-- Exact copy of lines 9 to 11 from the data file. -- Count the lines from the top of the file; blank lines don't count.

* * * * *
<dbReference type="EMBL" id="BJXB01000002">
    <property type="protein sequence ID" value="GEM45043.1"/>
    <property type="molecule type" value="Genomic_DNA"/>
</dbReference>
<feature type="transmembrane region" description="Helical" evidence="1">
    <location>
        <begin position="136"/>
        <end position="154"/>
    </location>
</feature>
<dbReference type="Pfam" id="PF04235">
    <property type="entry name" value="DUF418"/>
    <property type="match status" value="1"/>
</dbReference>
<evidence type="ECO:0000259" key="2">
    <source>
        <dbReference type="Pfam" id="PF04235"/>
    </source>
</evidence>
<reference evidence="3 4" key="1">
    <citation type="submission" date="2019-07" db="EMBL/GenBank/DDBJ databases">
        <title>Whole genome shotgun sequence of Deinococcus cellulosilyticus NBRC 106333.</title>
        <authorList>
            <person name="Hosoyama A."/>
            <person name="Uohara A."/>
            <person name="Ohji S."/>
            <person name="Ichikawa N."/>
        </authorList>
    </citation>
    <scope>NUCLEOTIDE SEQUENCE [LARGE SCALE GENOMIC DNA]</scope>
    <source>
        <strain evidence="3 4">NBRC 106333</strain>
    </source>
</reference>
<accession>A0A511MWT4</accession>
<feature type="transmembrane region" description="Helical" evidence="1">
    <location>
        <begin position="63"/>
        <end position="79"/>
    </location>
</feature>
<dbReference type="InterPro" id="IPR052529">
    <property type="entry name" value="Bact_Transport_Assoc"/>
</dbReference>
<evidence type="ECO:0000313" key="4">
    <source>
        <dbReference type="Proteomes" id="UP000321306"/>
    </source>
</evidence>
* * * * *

    </location>
</feature>
<dbReference type="Pfam" id="PF04235">